Tis the season to be socially conscious…

Tis the season to be socially conscious…

Tis the season to be socially conscious…

Much has changed since last Christmas. As Christmas looms over the horizon of this decidedly tumultuous 2020, we might expect consumers to be purchasing fewer gifts and buying more gifts online. But more Canadians than ever are prioritizing socially conscious gift giving this year.

It may take a bit more work to shop local in a pandemic, but there are tools to help.

Socially conscious gift giving

An online survey of 2,030 Canadian Mastercard users paints a distinctly positive picture of shoppers priorities this season. What issues are forefront on Canadian shoppers’ minds?

  • Local Business: 79% of Canadians respondents intended to support small, minority-owned, women-owned, and Black-owned business this year.
  • Local Brands: 80% of Canadians respondents planned to shop from local brands and 67 percent intended to purchase from direct-to-consumer brands.
  • Changing Traditions: In addition to where we buy from, 45% of respondents said they would take the unique circumstances of this holiday season as a chance to update their traditions. (72% looked forward to having a slower-paced holiday season this year.)

How to shop local

If you see yourself in these results, you may be wondering how best to accomplish these well-intentioned goals. The starting place is simple – research.

In ordinary times, the best way to learn more about local business is to explore your town or neighbourhood. Independent stores make most of their sales off foot traffic. If public health restrictions permit, this is still the best way. Discovering a new gem in your area, and telling your friends, may help that business survive after the difficult lockdown. It may be easier to maintain social distance in small stores with limited capacity and street-front access, rather than in megastores and malls.

If you aren’t able to explore on foot, the internet can help.

Shopping local online

As CBC reports, a Toronto woman, Ali Haberstroh, was concerned with the struggles of local businesses as the pandemic has made many consumers go online to shop. Ms. Haberstroh shared a spreadsheet of local businesses on her Instagram account. Due to the immense popularity of her post, she launched a website, Not-Amazon.ca. The site lists local businesses in many categories in Toronto, Halifax, Vancouver and Calgary. It also showcases BIPOC-owned businesses.

Not Amazon is a great initiative, but it’s not the only game in town for made-in-Canada gifts this year:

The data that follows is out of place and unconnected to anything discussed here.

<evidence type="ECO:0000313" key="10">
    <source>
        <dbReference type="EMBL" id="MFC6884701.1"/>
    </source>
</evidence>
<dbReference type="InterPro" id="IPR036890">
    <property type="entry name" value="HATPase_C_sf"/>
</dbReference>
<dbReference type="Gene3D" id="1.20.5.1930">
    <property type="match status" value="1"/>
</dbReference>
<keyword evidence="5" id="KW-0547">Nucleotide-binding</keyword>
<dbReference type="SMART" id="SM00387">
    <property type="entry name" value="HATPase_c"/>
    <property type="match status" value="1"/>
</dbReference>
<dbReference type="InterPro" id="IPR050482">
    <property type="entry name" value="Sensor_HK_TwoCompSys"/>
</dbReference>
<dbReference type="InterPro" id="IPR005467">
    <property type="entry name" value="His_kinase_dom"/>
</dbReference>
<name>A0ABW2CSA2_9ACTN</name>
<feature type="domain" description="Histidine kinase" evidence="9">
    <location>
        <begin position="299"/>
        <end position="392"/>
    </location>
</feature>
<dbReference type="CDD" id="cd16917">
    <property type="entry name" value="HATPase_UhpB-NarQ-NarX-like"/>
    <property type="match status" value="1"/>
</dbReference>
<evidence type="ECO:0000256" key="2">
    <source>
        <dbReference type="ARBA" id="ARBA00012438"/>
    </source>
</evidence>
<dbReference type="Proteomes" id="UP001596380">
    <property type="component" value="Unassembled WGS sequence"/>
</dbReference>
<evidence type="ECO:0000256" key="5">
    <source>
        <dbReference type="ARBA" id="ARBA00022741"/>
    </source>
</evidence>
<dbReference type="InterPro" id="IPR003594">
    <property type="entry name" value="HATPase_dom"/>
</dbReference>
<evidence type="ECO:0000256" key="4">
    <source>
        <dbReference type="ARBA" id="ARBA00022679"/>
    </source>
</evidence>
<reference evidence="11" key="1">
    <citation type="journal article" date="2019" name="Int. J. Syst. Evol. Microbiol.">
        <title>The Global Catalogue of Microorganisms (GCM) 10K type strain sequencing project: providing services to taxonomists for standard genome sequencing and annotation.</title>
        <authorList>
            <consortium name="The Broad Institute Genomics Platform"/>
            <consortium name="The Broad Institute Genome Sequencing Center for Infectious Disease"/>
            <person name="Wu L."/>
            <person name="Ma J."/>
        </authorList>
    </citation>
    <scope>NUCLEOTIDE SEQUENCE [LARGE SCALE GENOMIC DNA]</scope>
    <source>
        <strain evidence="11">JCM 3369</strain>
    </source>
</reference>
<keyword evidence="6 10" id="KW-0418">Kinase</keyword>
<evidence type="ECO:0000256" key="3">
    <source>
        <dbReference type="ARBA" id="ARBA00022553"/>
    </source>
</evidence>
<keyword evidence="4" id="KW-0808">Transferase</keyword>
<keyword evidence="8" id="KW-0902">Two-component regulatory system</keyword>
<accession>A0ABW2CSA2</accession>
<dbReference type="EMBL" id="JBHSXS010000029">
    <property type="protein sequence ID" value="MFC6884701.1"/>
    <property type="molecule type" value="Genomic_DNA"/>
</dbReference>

• Shop Local Brands: In addition to local businesses, local brands could use your support. For example, check out the Made in Canada Store. Fabrique 1840 (on the Simons website) also has a curated collection of Canadian-made goods. Similarly, The Bay has partnered with INLAND (a former, annual pop-up event) and hosts a microsite showcasing Canadian-designed clothing and accessories. Certain local galleries and museums are also a good option for locally-made gifts.
  • Gear Up: For those who love the outdoors – or those looking to start loving the outdoors now that indoor activities are off limits – Locally connects you with premium brands and identifies stores near you with stock. This is a great way to get the benefit of in-store expertise while supporting your local boutique athletic store.
  • Find Recommendations: For those feeling a little fatigue after ordering from the same three restaurants or walking around the same park all summer, try checking out some blogs about your area. Most cities have blogs tailored to providing “Best of” or “Top Ten” lists of everything that area has to offer. In Toronto, blogTO is a reliable source for top ten lists of every possible food you could be craving. It also covers new restaurants, stores organized by neighbourhood, and local events and initiatives to discover.
  • Explore Local Markets: Most towns have a local farmers’ or flea market. If you haven’t discovered it yet, a quick google search will likely do the trick. If you’re in a big city you may be lucky enough to have a number of markets to choose from, all of which providing small artisan creators a platform to show off their wares. Markets are also a great place to discover local providers or artists that you may find have online platforms you would never have found on your own.
  • Local Food Artisans: It’s not a bad year to send the gift of food or gifts for foodies. Canada has lots of great artisanal options, like this mushroom growing kit, these hot sauces, and this avocado sock – all produced in Canada. There are also countless producers of chocolate (Soul Chocolate and Chocosol) and other uniquely Canadian foods (Forbes Wild Foods and Newfoundland Salt Company) which make popular gifts.

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